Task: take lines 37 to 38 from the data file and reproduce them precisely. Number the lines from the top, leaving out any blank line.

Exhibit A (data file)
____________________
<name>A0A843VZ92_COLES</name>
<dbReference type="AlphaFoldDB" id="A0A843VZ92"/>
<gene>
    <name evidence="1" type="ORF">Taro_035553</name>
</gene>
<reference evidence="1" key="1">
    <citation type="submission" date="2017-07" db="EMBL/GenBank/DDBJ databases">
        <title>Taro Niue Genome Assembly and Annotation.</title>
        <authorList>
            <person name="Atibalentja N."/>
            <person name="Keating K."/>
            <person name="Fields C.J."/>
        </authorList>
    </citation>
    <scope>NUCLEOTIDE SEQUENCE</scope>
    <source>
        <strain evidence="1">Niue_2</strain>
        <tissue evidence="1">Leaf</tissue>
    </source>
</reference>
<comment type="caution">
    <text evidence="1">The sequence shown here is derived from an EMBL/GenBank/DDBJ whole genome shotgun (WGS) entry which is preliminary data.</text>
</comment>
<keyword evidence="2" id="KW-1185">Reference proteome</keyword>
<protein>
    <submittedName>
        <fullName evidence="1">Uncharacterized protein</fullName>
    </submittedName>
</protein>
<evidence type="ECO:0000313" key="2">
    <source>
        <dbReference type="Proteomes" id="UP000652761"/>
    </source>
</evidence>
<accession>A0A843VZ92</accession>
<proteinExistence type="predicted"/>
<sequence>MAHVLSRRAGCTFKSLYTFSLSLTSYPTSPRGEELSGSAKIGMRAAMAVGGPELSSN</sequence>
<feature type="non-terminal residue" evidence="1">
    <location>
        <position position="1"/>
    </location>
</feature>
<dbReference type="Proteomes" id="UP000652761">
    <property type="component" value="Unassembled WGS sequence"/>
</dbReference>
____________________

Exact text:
<sequence>MAHVLSRRAGCTFKSLYTFSLSLTSYPTSPRGEELSGSAKIGMRAAMAVGGPELSSN</sequence>
<feature type="non-terminal residue" evidence="1">